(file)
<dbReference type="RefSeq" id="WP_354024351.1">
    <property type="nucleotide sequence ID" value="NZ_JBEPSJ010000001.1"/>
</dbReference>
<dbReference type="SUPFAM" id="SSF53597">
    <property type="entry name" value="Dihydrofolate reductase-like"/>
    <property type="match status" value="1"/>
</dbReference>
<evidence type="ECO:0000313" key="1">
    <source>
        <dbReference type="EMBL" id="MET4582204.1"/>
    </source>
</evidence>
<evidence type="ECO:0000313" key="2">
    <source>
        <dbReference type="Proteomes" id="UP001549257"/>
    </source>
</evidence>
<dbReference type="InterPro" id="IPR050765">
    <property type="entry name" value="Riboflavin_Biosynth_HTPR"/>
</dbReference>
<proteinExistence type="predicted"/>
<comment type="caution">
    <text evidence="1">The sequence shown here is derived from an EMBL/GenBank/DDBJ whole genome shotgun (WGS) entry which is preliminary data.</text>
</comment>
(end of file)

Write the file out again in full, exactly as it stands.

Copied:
<dbReference type="RefSeq" id="WP_354024351.1">
    <property type="nucleotide sequence ID" value="NZ_JBEPSJ010000001.1"/>
</dbReference>
<dbReference type="SUPFAM" id="SSF53597">
    <property type="entry name" value="Dihydrofolate reductase-like"/>
    <property type="match status" value="1"/>
</dbReference>
<evidence type="ECO:0000313" key="1">
    <source>
        <dbReference type="EMBL" id="MET4582204.1"/>
    </source>
</evidence>
<evidence type="ECO:0000313" key="2">
    <source>
        <dbReference type="Proteomes" id="UP001549257"/>
    </source>
</evidence>
<dbReference type="InterPro" id="IPR050765">
    <property type="entry name" value="Riboflavin_Biosynth_HTPR"/>
</dbReference>
<proteinExistence type="predicted"/>
<comment type="caution">
    <text evidence="1">The sequence shown here is derived from an EMBL/GenBank/DDBJ whole genome shotgun (WGS) entry which is preliminary data.</text>
</comment>